FAB 2. Bucs Won’t Trade Down From No. 7
With Denver general manager John Elway stating that the No. 5 pick pick is up for sale and that he’s willing to entertain trade down offers, that’s a clear signal that Tampa Bay may not have many offers to move down from No. 7 – especially if three or four quarterbacks are off the board by the time the Bucs are on the clock. Because of his higher draft pick, Elway might be beating Bucs general manager Jason Licht to the punch when it comes to luring a team to hand over a windfall compensation package to trade down.
And that’s okay because Tampa Bay is ready to stick and pick at No. 7. The team feels confident it will be able to draft a Pro Bowl-caliber player with the seventh overall pick. And when a team is drafting in the Top 10, that’s the objective – to draft a Pro Bowler.
“If there’s a player that you really like and you feel very, very confident in, you shouldn’t hesitate to take the player,” Licht said in his pre-draft press conference. “Sometimes getting cute, moving back, can cost you. It goes back to how are you going to feel in bed at night after the first day, the second day? Are you going to feel good or are you going to feel bad that you passed an opportunity to take a guy that you really liked? So, lessons, you learn lessons every year.”
I know that Licht is itching to get another Day 2 selection as he traded away the team’s third-round pick to the New York Giants in exchange for defensive end Jason Pierre-Paul, but I think he will resist the temptation to trade down, and instead, pick a damn good player at No. 7.
So who will that be? It could be one of the “Top 3” – and by “Top 3” I mean that he’s one of the top three non-quarterback players in this draft, including Penn State running back, North Carolina State defensive end Bradley Chubb and Notre Dame guard Quenton Nelson. There is a chance one of those players slides to Tampa Bay at No. 7.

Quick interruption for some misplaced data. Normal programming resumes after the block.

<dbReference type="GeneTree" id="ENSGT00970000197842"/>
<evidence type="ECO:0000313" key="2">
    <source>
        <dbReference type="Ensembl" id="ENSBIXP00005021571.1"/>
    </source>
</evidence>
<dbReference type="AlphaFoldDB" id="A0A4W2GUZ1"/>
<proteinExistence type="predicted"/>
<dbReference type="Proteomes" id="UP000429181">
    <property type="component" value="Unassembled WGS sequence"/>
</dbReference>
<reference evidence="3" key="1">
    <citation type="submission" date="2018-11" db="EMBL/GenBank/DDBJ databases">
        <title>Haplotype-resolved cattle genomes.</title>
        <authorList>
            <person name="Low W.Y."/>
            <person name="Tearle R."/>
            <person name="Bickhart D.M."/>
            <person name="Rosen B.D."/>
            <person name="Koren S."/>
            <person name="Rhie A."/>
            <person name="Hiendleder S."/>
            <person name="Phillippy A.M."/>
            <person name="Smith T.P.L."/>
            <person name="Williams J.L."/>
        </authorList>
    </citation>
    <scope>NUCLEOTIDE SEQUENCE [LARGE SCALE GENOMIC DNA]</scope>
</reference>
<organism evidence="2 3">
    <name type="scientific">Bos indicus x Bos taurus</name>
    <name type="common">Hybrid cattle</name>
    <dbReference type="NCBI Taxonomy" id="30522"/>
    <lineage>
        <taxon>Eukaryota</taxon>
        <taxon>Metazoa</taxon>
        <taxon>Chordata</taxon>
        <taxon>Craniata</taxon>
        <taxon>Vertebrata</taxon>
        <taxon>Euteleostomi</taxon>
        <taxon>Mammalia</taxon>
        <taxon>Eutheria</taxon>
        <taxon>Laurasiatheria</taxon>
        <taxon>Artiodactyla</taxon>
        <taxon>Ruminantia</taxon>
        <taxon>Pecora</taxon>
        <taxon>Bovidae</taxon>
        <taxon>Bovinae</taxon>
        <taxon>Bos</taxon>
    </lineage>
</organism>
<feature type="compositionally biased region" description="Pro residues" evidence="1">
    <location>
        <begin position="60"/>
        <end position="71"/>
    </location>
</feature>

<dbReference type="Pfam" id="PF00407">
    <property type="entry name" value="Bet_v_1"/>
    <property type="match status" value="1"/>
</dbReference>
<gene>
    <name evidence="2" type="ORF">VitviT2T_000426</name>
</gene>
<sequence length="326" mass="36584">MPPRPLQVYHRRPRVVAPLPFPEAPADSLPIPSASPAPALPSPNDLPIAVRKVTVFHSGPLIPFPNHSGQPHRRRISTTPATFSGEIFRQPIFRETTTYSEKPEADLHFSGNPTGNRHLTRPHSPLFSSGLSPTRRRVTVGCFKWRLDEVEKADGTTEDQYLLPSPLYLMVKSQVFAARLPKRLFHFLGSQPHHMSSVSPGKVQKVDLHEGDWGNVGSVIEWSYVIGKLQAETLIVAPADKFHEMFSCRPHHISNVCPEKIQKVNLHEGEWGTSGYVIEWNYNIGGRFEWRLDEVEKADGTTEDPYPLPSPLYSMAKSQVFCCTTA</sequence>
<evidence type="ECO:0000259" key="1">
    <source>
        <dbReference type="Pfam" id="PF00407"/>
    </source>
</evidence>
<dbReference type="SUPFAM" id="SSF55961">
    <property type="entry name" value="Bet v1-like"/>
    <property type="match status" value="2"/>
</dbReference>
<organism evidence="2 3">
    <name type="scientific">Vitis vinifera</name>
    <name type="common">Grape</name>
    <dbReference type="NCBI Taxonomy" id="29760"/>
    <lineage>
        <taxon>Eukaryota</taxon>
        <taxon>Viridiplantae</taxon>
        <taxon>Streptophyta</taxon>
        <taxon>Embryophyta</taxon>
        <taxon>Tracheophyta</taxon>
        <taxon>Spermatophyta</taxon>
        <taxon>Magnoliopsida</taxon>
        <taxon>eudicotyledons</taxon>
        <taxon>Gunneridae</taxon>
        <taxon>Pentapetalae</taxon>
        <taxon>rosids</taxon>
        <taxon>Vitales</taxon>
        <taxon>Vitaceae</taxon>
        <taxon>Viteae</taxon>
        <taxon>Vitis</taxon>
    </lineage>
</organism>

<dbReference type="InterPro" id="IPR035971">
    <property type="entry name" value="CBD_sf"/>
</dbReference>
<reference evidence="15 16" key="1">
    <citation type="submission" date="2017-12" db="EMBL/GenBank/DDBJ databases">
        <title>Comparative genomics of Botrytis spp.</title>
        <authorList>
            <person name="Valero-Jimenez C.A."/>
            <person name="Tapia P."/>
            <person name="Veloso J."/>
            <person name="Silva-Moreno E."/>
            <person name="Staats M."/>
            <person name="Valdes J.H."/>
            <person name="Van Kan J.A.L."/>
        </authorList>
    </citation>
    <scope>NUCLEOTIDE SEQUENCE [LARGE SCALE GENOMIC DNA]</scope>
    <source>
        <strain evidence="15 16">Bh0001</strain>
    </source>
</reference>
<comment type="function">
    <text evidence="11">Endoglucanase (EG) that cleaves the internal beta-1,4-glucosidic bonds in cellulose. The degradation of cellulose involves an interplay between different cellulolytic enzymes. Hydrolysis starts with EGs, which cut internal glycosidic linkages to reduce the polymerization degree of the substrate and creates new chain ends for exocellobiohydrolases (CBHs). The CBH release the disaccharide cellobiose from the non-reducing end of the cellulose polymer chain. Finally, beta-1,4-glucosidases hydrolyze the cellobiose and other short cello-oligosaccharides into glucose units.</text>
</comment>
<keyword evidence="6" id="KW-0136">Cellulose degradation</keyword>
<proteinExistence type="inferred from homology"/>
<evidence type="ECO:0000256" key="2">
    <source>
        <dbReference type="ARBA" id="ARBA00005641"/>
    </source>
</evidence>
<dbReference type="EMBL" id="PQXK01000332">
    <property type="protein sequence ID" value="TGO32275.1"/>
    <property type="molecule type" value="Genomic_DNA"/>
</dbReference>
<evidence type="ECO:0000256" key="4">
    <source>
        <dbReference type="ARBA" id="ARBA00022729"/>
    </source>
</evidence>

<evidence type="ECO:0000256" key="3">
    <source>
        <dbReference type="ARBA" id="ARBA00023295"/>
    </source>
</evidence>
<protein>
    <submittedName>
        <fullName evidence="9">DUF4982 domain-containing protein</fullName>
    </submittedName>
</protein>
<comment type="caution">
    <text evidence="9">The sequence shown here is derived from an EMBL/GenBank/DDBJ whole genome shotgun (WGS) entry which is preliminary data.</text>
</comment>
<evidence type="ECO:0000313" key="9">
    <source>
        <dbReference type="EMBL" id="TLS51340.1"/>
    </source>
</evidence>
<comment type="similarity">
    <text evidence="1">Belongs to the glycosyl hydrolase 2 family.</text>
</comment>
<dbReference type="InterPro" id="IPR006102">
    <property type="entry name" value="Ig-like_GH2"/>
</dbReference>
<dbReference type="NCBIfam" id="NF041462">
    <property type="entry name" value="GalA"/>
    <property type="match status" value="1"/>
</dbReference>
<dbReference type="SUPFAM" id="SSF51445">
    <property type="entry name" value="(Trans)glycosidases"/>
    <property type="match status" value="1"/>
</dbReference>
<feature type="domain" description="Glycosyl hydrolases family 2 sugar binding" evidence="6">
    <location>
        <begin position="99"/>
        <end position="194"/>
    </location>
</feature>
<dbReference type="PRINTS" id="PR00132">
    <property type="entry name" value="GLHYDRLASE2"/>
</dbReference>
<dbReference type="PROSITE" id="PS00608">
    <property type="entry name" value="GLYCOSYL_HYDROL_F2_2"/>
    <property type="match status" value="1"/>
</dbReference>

But there is a chance that all of the “Top 3” players are gone, too. Then what?
Tampa Bay is also very high on two of the players that PewterReport.com had in its previous mock drafts – Washington defensive tackle Vita Vea and Florida State safety Derwin James. Let’s start with Vea.
PewterReport.com raised some eyebrows back in February by having Vea as Tampa Bay’s top pick back in January before anyone else did. The Bucs met the mammoth 6-foot-4, 347-pound defensive tackle at the NFL Scouting Combine and he was one of the Top 30 pre-draft visits that the team used to bring him in to One Buccaneer Plac e earlier this month. The Bucs like big defensive tackles and they don’t come much bigger than Vea, who is an absolute game-wrecker.
Vea bench pressed 41 reps of 225 pounds at the Combine and showed off that strength weekly at Washington where he would demolish guards, split double teams and chase quarterbacks. Although he posted just 9.5 sacks in his three years with the Huskies, it’s the sacks that he created for others by being so disruptive inside that has the Bucs excited.
“I’ve coached in the National Football League, and I’ve never seen a guy of his size play with that explosiveness,” said Huskies co-defensive coordinator Jimmy Lake, who used to be a defensive backs coach in Tampa Bay under Jon Gruden and Raheem Morris. “He’s pretty special.
“We are a multiple front and he’ll play the three technique, which Gerald plays, he’ll play a straight up zero technique over the center in our 3-4. Shoot, we’ve had him play our end, and rush a tackle and come inside. He’s very, very smart and he’s so athletic.”
McCoy ran the 40-yard dash in 4.99 with a 1.68 10-yard split at the Combine back in 2010 at 295 pounds. Weighing 52 more pounds, Vea ran a 5.10 in the 40 with a 1.77 10-yard split, which showed off his athleticism.